GSA Annual Meeting in Denver, Colorado, USA - 2016

Paper No. 3-13
Presentation Time: 11:30 AM


MCLEMORE, Virginia T., Bureau of Geology, New Mexico Bureau of Geology and Mineral Resources, New Mexico Institute of Mining and Technology, 801 Leroy Place, Socorro, NM 87801,

The San Juan Basin contains many heavy mineral, beach-placer sandstone deposits in Cretaceous Gallup, Point Lookout, and Pictured Cliffs Sandstones. These deposits are accumulations of heavy, resistant minerals that form on the upper regions of beaches or in long-shore bars in a marginal-marine environment. They form by mechanical concentration (i.e. settling) of heavy minerals by waves, currents, and winds. Most of these minerals have a high specific gravity >4. Modern examples of beach-placer sandstone deposits are found along the Atlantic Coast, US, SE Australia, and Andhra Pradesh, India, where they are mined for Ti, Zr, and locally, monazite. Other potential commodities include Nb, Cr, Th, and REE. These elements are becoming increasingly more important to industry, because they are used in the manufacture of devices our society uses every day.

The majority of the NM deposits are in olive green to brown to black, moderately to well cemented, medium- to fine-grained sandstones composed mostly of quartz, some lithic fragments, feldspar, and heavy minerals that were deposited in a beach environment. Cementation is mostly Fe oxide and silica; modern deposits are unconsolidated. Local high concentrations of Ti, Fe, Cr, Nb, Th, U, Zr, Sc, and REE are found in in these deposits. The REE plots exhibit light-REE chondrite-normalized enriched patterns, typically with negative Eu anomalies. Heavy minerals include ilmenite, leucoxene, rutile, zircon, monazite, xenotime, tourmaline, chromite, garnet, and gold. The largest exposed deposit in NM is at Sanostee, which is in the Gallup Sandstone. The Apache Mesa and Standing Rock deposits are in the Point Lookout Sandstone. Drilling at Apache Mesa indicates a potential resource of 120,564 metric tons of ore with grades of 3% TiO2, 2,187 ppm Zr, and 522 ppm TREE. However, more detailed mapping, drilling and sampling are required of the other deposits to adequately determine their resource potential.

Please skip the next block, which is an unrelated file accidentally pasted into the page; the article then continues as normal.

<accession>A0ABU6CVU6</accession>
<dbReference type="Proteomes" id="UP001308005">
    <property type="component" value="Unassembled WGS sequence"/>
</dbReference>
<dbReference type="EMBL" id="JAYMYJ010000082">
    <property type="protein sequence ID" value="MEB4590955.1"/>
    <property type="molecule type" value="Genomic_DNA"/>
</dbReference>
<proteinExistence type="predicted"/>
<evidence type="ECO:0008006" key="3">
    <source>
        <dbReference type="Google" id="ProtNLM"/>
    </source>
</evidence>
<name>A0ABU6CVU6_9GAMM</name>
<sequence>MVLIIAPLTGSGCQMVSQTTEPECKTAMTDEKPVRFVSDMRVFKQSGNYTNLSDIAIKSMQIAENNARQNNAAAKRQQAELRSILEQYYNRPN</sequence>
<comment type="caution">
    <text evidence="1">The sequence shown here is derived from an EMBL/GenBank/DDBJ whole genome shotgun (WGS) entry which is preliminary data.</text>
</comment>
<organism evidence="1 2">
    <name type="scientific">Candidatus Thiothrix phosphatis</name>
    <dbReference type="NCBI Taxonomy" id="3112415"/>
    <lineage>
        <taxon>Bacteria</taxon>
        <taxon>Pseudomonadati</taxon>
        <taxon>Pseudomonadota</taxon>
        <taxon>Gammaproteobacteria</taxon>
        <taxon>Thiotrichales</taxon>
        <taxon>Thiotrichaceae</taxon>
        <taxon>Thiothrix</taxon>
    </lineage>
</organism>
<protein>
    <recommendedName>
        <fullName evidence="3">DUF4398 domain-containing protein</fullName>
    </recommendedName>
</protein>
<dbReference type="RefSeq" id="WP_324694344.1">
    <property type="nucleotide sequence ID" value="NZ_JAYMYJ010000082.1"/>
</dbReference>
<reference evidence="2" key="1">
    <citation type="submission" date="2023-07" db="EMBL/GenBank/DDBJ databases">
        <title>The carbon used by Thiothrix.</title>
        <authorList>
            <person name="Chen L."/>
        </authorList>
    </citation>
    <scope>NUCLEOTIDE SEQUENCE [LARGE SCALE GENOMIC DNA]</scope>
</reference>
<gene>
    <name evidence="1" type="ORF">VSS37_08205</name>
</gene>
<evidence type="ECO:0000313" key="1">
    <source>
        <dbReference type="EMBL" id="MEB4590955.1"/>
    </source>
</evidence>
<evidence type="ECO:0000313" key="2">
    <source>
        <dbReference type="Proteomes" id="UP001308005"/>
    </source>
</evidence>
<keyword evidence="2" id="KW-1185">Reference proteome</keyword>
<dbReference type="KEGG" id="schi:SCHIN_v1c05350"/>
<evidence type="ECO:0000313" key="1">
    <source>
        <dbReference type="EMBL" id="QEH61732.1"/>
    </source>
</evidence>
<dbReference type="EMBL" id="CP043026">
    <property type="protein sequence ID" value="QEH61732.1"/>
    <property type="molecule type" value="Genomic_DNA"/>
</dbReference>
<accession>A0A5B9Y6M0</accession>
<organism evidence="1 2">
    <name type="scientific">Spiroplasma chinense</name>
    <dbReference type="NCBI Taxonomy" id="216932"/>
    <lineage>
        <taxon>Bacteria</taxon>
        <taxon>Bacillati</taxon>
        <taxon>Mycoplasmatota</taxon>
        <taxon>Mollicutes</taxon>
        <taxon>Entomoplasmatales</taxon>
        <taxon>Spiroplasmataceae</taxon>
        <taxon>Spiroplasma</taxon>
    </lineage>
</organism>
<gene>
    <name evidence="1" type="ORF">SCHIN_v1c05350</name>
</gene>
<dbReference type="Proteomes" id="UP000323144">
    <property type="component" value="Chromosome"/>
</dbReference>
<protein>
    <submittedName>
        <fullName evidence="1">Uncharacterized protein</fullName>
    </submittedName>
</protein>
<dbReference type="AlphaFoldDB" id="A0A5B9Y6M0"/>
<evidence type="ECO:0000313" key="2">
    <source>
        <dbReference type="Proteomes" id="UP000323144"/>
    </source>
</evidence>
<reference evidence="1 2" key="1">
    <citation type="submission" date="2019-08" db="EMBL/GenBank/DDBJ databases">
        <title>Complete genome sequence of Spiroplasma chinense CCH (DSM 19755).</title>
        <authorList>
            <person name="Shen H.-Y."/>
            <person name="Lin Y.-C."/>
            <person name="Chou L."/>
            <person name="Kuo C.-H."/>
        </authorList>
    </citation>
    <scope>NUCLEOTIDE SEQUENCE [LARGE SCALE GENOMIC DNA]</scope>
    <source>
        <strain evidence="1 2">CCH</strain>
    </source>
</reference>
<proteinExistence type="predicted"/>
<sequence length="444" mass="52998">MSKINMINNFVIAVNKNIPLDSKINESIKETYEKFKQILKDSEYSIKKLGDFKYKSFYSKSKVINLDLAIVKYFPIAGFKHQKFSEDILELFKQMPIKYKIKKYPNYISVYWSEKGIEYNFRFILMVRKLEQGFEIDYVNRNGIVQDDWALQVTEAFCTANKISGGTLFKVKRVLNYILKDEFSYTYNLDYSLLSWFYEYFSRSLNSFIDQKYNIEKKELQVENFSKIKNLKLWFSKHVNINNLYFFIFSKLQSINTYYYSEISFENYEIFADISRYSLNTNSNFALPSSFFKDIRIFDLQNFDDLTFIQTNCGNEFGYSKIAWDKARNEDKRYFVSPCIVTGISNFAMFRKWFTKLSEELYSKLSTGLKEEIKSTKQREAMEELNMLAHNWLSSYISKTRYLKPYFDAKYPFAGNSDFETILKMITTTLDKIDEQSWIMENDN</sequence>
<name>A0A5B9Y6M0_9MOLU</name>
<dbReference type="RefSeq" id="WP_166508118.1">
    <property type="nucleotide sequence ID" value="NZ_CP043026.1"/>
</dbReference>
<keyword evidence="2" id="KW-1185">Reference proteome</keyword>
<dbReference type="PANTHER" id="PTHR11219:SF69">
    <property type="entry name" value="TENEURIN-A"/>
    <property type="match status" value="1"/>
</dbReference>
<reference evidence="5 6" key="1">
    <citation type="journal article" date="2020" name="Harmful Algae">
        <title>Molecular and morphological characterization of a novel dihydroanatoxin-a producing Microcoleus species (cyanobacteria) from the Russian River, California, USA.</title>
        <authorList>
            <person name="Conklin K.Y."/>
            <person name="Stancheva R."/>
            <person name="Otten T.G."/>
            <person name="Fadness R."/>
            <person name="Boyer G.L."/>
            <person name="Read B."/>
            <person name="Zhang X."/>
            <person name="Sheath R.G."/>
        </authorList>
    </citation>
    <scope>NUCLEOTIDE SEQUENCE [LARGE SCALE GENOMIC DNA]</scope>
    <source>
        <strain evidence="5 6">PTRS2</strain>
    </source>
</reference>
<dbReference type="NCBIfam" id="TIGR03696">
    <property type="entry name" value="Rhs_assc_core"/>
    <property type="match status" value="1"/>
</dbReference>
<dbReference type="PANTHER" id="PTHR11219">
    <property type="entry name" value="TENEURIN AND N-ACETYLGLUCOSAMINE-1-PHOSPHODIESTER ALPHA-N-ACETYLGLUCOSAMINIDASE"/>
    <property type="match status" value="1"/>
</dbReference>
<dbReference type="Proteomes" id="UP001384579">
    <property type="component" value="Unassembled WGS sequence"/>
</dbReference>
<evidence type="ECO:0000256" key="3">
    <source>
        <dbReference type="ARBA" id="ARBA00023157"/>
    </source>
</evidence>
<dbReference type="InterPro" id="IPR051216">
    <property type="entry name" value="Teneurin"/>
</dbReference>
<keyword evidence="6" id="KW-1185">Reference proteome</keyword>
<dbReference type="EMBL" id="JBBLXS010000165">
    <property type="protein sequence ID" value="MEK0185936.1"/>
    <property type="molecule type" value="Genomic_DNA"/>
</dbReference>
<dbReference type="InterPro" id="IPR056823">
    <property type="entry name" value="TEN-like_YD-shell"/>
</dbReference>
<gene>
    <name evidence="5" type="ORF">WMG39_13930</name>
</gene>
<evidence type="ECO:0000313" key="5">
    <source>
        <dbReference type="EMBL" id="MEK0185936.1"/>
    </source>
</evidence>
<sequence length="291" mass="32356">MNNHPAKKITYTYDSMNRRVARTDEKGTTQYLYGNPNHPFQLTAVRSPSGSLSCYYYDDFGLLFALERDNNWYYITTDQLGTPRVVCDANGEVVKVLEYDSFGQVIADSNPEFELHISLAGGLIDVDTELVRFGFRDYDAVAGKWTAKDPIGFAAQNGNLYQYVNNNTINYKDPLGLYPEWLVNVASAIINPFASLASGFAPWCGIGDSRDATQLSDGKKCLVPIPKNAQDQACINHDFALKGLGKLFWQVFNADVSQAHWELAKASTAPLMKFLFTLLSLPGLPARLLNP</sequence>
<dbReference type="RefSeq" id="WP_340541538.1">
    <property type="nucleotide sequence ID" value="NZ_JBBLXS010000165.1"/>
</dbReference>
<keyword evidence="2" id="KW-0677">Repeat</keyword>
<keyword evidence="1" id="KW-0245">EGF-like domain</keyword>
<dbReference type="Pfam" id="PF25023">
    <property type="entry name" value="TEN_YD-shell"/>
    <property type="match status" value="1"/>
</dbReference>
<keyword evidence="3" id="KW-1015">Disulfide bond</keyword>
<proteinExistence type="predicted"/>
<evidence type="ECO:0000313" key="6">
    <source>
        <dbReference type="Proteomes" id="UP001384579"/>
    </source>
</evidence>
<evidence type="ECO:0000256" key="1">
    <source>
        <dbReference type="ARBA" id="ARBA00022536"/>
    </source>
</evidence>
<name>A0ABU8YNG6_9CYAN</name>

It is unlikely that any of the beach-placer sandstone deposits in the San Juan Basin will be mined in the near future because of small tonnage, low grades, high Fe content, and distance to processing plants and markets. However, as the demand for these elements increases because of increased prices and short supplies, the dollar value per ton of ore rises, enhancing deposit economics.